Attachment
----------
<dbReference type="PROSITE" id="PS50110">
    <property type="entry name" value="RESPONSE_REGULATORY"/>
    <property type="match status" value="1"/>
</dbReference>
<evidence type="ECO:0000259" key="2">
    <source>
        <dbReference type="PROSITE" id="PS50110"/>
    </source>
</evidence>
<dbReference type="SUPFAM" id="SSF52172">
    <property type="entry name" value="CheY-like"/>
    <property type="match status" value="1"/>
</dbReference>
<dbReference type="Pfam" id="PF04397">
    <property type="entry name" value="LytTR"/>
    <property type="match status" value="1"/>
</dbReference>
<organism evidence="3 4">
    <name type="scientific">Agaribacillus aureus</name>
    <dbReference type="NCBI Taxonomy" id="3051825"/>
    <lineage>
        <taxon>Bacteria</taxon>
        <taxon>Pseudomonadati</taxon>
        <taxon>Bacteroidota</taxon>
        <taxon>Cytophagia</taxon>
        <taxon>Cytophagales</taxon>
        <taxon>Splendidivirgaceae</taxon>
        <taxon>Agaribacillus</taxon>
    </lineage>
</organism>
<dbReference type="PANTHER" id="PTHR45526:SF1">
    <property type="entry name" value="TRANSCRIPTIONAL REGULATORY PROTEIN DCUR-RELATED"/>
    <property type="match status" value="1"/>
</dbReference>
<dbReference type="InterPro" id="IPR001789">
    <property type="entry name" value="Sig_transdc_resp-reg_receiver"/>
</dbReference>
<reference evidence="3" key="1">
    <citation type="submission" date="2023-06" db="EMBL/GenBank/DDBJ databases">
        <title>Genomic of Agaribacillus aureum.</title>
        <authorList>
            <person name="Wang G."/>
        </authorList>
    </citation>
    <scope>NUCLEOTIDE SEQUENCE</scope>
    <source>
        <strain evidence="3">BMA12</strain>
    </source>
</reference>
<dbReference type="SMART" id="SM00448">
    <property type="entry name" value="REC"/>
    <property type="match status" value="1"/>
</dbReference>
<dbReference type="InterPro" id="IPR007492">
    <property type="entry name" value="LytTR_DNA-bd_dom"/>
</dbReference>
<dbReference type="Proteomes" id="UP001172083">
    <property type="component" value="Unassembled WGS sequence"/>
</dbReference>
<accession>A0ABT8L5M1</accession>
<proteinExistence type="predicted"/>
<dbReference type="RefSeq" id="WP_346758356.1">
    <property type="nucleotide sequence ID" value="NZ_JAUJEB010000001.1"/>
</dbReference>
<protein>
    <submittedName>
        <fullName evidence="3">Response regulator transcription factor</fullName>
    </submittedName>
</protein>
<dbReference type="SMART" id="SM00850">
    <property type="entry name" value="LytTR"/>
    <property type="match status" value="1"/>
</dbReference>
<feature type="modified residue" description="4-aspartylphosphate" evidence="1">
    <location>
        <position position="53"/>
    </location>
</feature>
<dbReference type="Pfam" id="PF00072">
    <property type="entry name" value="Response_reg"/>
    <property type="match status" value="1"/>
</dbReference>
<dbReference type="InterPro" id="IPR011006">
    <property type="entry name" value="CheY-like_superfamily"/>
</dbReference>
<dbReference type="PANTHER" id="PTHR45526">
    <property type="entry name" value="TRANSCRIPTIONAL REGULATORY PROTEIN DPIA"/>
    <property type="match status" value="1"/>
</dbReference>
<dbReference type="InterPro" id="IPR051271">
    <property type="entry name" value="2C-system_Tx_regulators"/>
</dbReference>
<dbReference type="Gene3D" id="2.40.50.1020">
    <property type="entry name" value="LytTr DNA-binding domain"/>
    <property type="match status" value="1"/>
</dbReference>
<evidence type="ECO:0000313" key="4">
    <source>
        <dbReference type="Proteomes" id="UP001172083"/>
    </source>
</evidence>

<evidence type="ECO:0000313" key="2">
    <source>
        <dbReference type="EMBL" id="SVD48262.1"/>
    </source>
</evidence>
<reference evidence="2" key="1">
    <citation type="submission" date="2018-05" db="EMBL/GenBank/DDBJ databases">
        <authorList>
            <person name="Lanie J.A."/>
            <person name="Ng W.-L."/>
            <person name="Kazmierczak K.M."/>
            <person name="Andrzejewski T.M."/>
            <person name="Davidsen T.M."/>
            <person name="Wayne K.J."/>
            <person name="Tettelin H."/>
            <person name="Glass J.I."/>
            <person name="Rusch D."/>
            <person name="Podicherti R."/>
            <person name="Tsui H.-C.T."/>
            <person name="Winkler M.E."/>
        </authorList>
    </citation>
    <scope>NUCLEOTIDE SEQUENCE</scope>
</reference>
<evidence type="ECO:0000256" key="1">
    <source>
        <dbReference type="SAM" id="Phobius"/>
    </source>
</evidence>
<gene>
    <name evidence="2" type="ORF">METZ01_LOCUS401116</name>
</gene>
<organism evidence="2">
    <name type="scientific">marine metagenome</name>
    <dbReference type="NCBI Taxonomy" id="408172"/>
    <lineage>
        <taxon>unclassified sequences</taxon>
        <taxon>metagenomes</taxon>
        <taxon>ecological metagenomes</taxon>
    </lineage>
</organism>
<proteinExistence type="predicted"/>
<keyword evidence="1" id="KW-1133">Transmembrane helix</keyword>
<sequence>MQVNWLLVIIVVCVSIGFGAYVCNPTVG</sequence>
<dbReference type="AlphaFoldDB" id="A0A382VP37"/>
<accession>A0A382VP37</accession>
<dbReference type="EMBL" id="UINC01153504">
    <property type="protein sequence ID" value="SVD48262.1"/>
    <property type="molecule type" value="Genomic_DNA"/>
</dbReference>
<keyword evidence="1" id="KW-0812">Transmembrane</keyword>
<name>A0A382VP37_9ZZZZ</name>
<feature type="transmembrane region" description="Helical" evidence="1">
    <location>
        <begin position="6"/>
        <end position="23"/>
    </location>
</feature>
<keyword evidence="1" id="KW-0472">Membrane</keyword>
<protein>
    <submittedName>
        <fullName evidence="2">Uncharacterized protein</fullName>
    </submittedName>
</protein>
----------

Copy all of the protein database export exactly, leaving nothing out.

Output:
<dbReference type="PROSITE" id="PS50110">
    <property type="entry name" value="RESPONSE_REGULATORY"/>
    <property type="match status" value="1"/>
</dbReference>
<evidence type="ECO:0000259" key="2">
    <source>
        <dbReference type="PROSITE" id="PS50110"/>
    </source>
</evidence>
<dbReference type="SUPFAM" id="SSF52172">
    <property type="entry name" value="CheY-like"/>
    <property type="match status" value="1"/>
</dbReference>
<dbReference type="Pfam" id="PF04397">
    <property type="entry name" value="LytTR"/>
    <property type="match status" value="1"/>
</dbReference>
<organism evidence="3 4">
    <name type="scientific">Agaribacillus aureus</name>
    <dbReference type="NCBI Taxonomy" id="3051825"/>
    <lineage>
        <taxon>Bacteria</taxon>
        <taxon>Pseudomonadati</taxon>
        <taxon>Bacteroidota</taxon>
        <taxon>Cytophagia</taxon>
        <taxon>Cytophagales</taxon>
        <taxon>Splendidivirgaceae</taxon>
        <taxon>Agaribacillus</taxon>
    </lineage>
</organism>
<dbReference type="PANTHER" id="PTHR45526:SF1">
    <property type="entry name" value="TRANSCRIPTIONAL REGULATORY PROTEIN DCUR-RELATED"/>
    <property type="match status" value="1"/>
</dbReference>
<dbReference type="InterPro" id="IPR001789">
    <property type="entry name" value="Sig_transdc_resp-reg_receiver"/>
</dbReference>
<reference evidence="3" key="1">
    <citation type="submission" date="2023-06" db="EMBL/GenBank/DDBJ databases">
        <title>Genomic of Agaribacillus aureum.</title>
        <authorList>
            <person name="Wang G."/>
        </authorList>
    </citation>
    <scope>NUCLEOTIDE SEQUENCE</scope>
    <source>
        <strain evidence="3">BMA12</strain>
    </source>
</reference>
<dbReference type="SMART" id="SM00448">
    <property type="entry name" value="REC"/>
    <property type="match status" value="1"/>
</dbReference>
<dbReference type="InterPro" id="IPR007492">
    <property type="entry name" value="LytTR_DNA-bd_dom"/>
</dbReference>
<dbReference type="Proteomes" id="UP001172083">
    <property type="component" value="Unassembled WGS sequence"/>
</dbReference>
<accession>A0ABT8L5M1</accession>
<proteinExistence type="predicted"/>
<dbReference type="RefSeq" id="WP_346758356.1">
    <property type="nucleotide sequence ID" value="NZ_JAUJEB010000001.1"/>
</dbReference>
<protein>
    <submittedName>
        <fullName evidence="3">Response regulator transcription factor</fullName>
    </submittedName>
</protein>
<dbReference type="SMART" id="SM00850">
    <property type="entry name" value="LytTR"/>
    <property type="match status" value="1"/>
</dbReference>
<feature type="modified residue" description="4-aspartylphosphate" evidence="1">
    <location>
        <position position="53"/>
    </location>
</feature>
<dbReference type="Pfam" id="PF00072">
    <property type="entry name" value="Response_reg"/>
    <property type="match status" value="1"/>
</dbReference>
<dbReference type="InterPro" id="IPR011006">
    <property type="entry name" value="CheY-like_superfamily"/>
</dbReference>
<dbReference type="PANTHER" id="PTHR45526">
    <property type="entry name" value="TRANSCRIPTIONAL REGULATORY PROTEIN DPIA"/>
    <property type="match status" value="1"/>
</dbReference>
<dbReference type="InterPro" id="IPR051271">
    <property type="entry name" value="2C-system_Tx_regulators"/>
</dbReference>
<dbReference type="Gene3D" id="2.40.50.1020">
    <property type="entry name" value="LytTr DNA-binding domain"/>
    <property type="match status" value="1"/>
</dbReference>
<evidence type="ECO:0000313" key="4">
    <source>
        <dbReference type="Proteomes" id="UP001172083"/>
    </source>
</evidence>

<evidence type="ECO:0000313" key="2">
    <source>
        <dbReference type="EMBL" id="SVD48262.1"/>
    </source>
</evidence>
<reference evidence="2" key="1">
    <citation type="submission" date="2018-05" db="EMBL/GenBank/DDBJ databases">
        <authorList>
            <person name="Lanie J.A."/>
            <person name="Ng W.-L."/>
            <person name="Kazmierczak K.M."/>
            <person name="Andrzejewski T.M."/>
            <person name="Davidsen T.M."/>
            <person name="Wayne K.J."/>
            <person name="Tettelin H."/>
            <person name="Glass J.I."/>
            <person name="Rusch D."/>
            <person name="Podicherti R."/>
            <person name="Tsui H.-C.T."/>
            <person name="Winkler M.E."/>
        </authorList>
    </citation>
    <scope>NUCLEOTIDE SEQUENCE</scope>
</reference>
<evidence type="ECO:0000256" key="1">
    <source>
        <dbReference type="SAM" id="Phobius"/>
    </source>
</evidence>
<gene>
    <name evidence="2" type="ORF">METZ01_LOCUS401116</name>
</gene>
<organism evidence="2">
    <name type="scientific">marine metagenome</name>
    <dbReference type="NCBI Taxonomy" id="408172"/>
    <lineage>
        <taxon>unclassified sequences</taxon>
        <taxon>metagenomes</taxon>
        <taxon>ecological metagenomes</taxon>
    </lineage>
</organism>
<proteinExistence type="predicted"/>
<keyword evidence="1" id="KW-1133">Transmembrane helix</keyword>
<sequence>MQVNWLLVIIVVCVSIGFGAYVCNPTVG</sequence>
<dbReference type="AlphaFoldDB" id="A0A382VP37"/>
<accession>A0A382VP37</accession>
<dbReference type="EMBL" id="UINC01153504">
    <property type="protein sequence ID" value="SVD48262.1"/>
    <property type="molecule type" value="Genomic_DNA"/>
</dbReference>
<keyword evidence="1" id="KW-0812">Transmembrane</keyword>
<name>A0A382VP37_9ZZZZ</name>
<feature type="transmembrane region" description="Helical" evidence="1">
    <location>
        <begin position="6"/>
        <end position="23"/>
    </location>
</feature>
<keyword evidence="1" id="KW-0472">Membrane</keyword>
<protein>
    <submittedName>
        <fullName evidence="2">Uncharacterized protein</fullName>
    </submittedName>
</protein>